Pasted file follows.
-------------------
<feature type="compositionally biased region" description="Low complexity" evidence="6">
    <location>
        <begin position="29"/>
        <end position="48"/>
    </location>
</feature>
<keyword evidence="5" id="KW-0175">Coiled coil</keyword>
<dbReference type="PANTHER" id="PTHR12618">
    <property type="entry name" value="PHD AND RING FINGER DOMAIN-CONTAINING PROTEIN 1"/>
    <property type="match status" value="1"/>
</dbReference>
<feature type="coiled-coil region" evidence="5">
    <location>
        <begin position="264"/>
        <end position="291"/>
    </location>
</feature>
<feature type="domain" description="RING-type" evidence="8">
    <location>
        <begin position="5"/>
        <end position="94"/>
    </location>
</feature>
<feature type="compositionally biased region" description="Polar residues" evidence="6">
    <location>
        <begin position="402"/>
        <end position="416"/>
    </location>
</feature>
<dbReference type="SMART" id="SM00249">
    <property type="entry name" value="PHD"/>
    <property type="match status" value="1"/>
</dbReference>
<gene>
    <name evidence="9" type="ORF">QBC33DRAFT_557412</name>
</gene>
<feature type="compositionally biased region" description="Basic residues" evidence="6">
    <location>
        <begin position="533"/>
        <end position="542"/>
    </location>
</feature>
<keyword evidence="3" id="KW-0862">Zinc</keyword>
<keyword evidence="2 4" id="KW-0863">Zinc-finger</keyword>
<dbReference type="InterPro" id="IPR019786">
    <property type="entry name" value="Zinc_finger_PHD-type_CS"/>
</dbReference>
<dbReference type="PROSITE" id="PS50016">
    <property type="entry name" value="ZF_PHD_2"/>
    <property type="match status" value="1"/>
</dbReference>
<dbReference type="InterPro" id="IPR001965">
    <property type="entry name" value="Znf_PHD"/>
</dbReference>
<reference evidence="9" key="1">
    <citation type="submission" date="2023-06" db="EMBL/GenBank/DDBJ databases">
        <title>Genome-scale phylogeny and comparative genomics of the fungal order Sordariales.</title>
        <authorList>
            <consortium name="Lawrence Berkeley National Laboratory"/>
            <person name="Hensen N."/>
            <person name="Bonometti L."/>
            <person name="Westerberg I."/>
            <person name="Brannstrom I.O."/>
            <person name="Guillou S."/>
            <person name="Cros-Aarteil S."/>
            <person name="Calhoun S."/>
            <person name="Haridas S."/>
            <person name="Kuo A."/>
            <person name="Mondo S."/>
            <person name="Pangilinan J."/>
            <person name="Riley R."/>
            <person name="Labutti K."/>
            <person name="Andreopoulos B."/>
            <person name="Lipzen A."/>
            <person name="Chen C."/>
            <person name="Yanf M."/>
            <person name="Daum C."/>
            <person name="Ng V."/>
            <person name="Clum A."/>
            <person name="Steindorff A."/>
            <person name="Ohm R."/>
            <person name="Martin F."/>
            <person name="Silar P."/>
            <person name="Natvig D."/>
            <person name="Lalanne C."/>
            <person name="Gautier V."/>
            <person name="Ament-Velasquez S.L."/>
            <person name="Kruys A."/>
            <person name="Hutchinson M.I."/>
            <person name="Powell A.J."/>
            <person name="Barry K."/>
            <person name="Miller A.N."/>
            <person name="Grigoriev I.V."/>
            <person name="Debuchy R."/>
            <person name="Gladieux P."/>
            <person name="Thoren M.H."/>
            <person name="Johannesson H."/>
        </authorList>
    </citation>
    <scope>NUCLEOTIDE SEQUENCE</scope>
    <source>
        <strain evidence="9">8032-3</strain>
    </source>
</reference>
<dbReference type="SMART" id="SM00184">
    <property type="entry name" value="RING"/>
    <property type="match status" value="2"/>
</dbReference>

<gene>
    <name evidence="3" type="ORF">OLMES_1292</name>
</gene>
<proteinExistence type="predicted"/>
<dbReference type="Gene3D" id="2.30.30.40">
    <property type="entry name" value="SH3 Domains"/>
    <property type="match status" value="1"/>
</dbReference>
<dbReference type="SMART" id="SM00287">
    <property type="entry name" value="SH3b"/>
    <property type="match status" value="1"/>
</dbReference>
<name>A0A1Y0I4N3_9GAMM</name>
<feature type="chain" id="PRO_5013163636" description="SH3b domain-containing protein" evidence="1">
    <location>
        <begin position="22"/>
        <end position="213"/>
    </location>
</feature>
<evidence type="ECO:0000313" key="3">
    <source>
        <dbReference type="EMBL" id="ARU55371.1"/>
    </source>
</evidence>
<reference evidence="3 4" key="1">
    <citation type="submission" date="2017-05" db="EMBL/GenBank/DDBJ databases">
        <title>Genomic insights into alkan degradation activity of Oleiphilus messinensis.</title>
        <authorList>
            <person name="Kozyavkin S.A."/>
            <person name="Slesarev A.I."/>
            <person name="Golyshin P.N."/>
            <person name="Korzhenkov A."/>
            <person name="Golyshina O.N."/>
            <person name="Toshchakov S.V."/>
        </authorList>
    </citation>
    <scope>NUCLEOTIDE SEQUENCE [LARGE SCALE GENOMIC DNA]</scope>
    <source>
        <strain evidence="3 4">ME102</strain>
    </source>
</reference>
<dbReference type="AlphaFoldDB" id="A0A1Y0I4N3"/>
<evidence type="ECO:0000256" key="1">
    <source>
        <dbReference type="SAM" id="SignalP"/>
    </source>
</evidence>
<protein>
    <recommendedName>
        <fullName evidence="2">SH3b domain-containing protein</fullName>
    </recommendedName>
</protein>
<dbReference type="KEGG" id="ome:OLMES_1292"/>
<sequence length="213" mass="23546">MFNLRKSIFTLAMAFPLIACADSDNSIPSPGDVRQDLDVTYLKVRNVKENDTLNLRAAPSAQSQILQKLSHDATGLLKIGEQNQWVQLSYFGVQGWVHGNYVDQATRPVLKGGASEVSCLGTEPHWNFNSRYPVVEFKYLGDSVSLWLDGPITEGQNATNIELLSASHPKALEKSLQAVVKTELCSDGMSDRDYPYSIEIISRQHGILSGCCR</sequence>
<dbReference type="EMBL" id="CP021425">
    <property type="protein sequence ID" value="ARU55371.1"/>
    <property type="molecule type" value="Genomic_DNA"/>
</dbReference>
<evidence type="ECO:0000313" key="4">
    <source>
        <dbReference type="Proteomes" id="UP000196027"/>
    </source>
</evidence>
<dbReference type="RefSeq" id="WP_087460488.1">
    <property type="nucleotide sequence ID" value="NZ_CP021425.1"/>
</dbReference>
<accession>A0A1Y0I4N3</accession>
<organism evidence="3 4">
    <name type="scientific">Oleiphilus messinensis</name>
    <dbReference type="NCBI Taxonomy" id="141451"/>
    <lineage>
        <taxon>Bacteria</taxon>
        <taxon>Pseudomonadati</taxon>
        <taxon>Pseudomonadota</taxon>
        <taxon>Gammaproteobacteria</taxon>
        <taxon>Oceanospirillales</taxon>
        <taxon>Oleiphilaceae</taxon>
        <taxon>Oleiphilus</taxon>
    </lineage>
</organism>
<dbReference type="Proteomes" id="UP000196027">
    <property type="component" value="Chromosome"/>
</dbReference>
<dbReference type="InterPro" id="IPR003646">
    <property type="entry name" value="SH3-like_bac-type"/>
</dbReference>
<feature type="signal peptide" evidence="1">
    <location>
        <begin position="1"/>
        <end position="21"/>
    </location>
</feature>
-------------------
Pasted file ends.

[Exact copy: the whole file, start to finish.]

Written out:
<feature type="compositionally biased region" description="Low complexity" evidence="6">
    <location>
        <begin position="29"/>
        <end position="48"/>
    </location>
</feature>
<keyword evidence="5" id="KW-0175">Coiled coil</keyword>
<dbReference type="PANTHER" id="PTHR12618">
    <property type="entry name" value="PHD AND RING FINGER DOMAIN-CONTAINING PROTEIN 1"/>
    <property type="match status" value="1"/>
</dbReference>
<feature type="coiled-coil region" evidence="5">
    <location>
        <begin position="264"/>
        <end position="291"/>
    </location>
</feature>
<feature type="domain" description="RING-type" evidence="8">
    <location>
        <begin position="5"/>
        <end position="94"/>
    </location>
</feature>
<feature type="compositionally biased region" description="Polar residues" evidence="6">
    <location>
        <begin position="402"/>
        <end position="416"/>
    </location>
</feature>
<dbReference type="SMART" id="SM00249">
    <property type="entry name" value="PHD"/>
    <property type="match status" value="1"/>
</dbReference>
<gene>
    <name evidence="9" type="ORF">QBC33DRAFT_557412</name>
</gene>
<feature type="compositionally biased region" description="Basic residues" evidence="6">
    <location>
        <begin position="533"/>
        <end position="542"/>
    </location>
</feature>
<keyword evidence="3" id="KW-0862">Zinc</keyword>
<keyword evidence="2 4" id="KW-0863">Zinc-finger</keyword>
<dbReference type="InterPro" id="IPR019786">
    <property type="entry name" value="Zinc_finger_PHD-type_CS"/>
</dbReference>
<dbReference type="PROSITE" id="PS50016">
    <property type="entry name" value="ZF_PHD_2"/>
    <property type="match status" value="1"/>
</dbReference>
<dbReference type="InterPro" id="IPR001965">
    <property type="entry name" value="Znf_PHD"/>
</dbReference>
<reference evidence="9" key="1">
    <citation type="submission" date="2023-06" db="EMBL/GenBank/DDBJ databases">
        <title>Genome-scale phylogeny and comparative genomics of the fungal order Sordariales.</title>
        <authorList>
            <consortium name="Lawrence Berkeley National Laboratory"/>
            <person name="Hensen N."/>
            <person name="Bonometti L."/>
            <person name="Westerberg I."/>
            <person name="Brannstrom I.O."/>
            <person name="Guillou S."/>
            <person name="Cros-Aarteil S."/>
            <person name="Calhoun S."/>
            <person name="Haridas S."/>
            <person name="Kuo A."/>
            <person name="Mondo S."/>
            <person name="Pangilinan J."/>
            <person name="Riley R."/>
            <person name="Labutti K."/>
            <person name="Andreopoulos B."/>
            <person name="Lipzen A."/>
            <person name="Chen C."/>
            <person name="Yanf M."/>
            <person name="Daum C."/>
            <person name="Ng V."/>
            <person name="Clum A."/>
            <person name="Steindorff A."/>
            <person name="Ohm R."/>
            <person name="Martin F."/>
            <person name="Silar P."/>
            <person name="Natvig D."/>
            <person name="Lalanne C."/>
            <person name="Gautier V."/>
            <person name="Ament-Velasquez S.L."/>
            <person name="Kruys A."/>
            <person name="Hutchinson M.I."/>
            <person name="Powell A.J."/>
            <person name="Barry K."/>
            <person name="Miller A.N."/>
            <person name="Grigoriev I.V."/>
            <person name="Debuchy R."/>
            <person name="Gladieux P."/>
            <person name="Thoren M.H."/>
            <person name="Johannesson H."/>
        </authorList>
    </citation>
    <scope>NUCLEOTIDE SEQUENCE</scope>
    <source>
        <strain evidence="9">8032-3</strain>
    </source>
</reference>
<dbReference type="SMART" id="SM00184">
    <property type="entry name" value="RING"/>
    <property type="match status" value="2"/>
</dbReference>

<gene>
    <name evidence="3" type="ORF">OLMES_1292</name>
</gene>
<proteinExistence type="predicted"/>
<dbReference type="Gene3D" id="2.30.30.40">
    <property type="entry name" value="SH3 Domains"/>
    <property type="match status" value="1"/>
</dbReference>
<dbReference type="SMART" id="SM00287">
    <property type="entry name" value="SH3b"/>
    <property type="match status" value="1"/>
</dbReference>
<name>A0A1Y0I4N3_9GAMM</name>
<feature type="chain" id="PRO_5013163636" description="SH3b domain-containing protein" evidence="1">
    <location>
        <begin position="22"/>
        <end position="213"/>
    </location>
</feature>
<evidence type="ECO:0000313" key="3">
    <source>
        <dbReference type="EMBL" id="ARU55371.1"/>
    </source>
</evidence>
<reference evidence="3 4" key="1">
    <citation type="submission" date="2017-05" db="EMBL/GenBank/DDBJ databases">
        <title>Genomic insights into alkan degradation activity of Oleiphilus messinensis.</title>
        <authorList>
            <person name="Kozyavkin S.A."/>
            <person name="Slesarev A.I."/>
            <person name="Golyshin P.N."/>
            <person name="Korzhenkov A."/>
            <person name="Golyshina O.N."/>
            <person name="Toshchakov S.V."/>
        </authorList>
    </citation>
    <scope>NUCLEOTIDE SEQUENCE [LARGE SCALE GENOMIC DNA]</scope>
    <source>
        <strain evidence="3 4">ME102</strain>
    </source>
</reference>
<dbReference type="AlphaFoldDB" id="A0A1Y0I4N3"/>
<evidence type="ECO:0000256" key="1">
    <source>
        <dbReference type="SAM" id="SignalP"/>
    </source>
</evidence>
<protein>
    <recommendedName>
        <fullName evidence="2">SH3b domain-containing protein</fullName>
    </recommendedName>
</protein>
<dbReference type="KEGG" id="ome:OLMES_1292"/>
<sequence length="213" mass="23546">MFNLRKSIFTLAMAFPLIACADSDNSIPSPGDVRQDLDVTYLKVRNVKENDTLNLRAAPSAQSQILQKLSHDATGLLKIGEQNQWVQLSYFGVQGWVHGNYVDQATRPVLKGGASEVSCLGTEPHWNFNSRYPVVEFKYLGDSVSLWLDGPITEGQNATNIELLSASHPKALEKSLQAVVKTELCSDGMSDRDYPYSIEIISRQHGILSGCCR</sequence>
<dbReference type="EMBL" id="CP021425">
    <property type="protein sequence ID" value="ARU55371.1"/>
    <property type="molecule type" value="Genomic_DNA"/>
</dbReference>
<evidence type="ECO:0000313" key="4">
    <source>
        <dbReference type="Proteomes" id="UP000196027"/>
    </source>
</evidence>
<dbReference type="RefSeq" id="WP_087460488.1">
    <property type="nucleotide sequence ID" value="NZ_CP021425.1"/>
</dbReference>
<accession>A0A1Y0I4N3</accession>
<organism evidence="3 4">
    <name type="scientific">Oleiphilus messinensis</name>
    <dbReference type="NCBI Taxonomy" id="141451"/>
    <lineage>
        <taxon>Bacteria</taxon>
        <taxon>Pseudomonadati</taxon>
        <taxon>Pseudomonadota</taxon>
        <taxon>Gammaproteobacteria</taxon>
        <taxon>Oceanospirillales</taxon>
        <taxon>Oleiphilaceae</taxon>
        <taxon>Oleiphilus</taxon>
    </lineage>
</organism>
<dbReference type="Proteomes" id="UP000196027">
    <property type="component" value="Chromosome"/>
</dbReference>
<dbReference type="InterPro" id="IPR003646">
    <property type="entry name" value="SH3-like_bac-type"/>
</dbReference>
<feature type="signal peptide" evidence="1">
    <location>
        <begin position="1"/>
        <end position="21"/>
    </location>
</feature>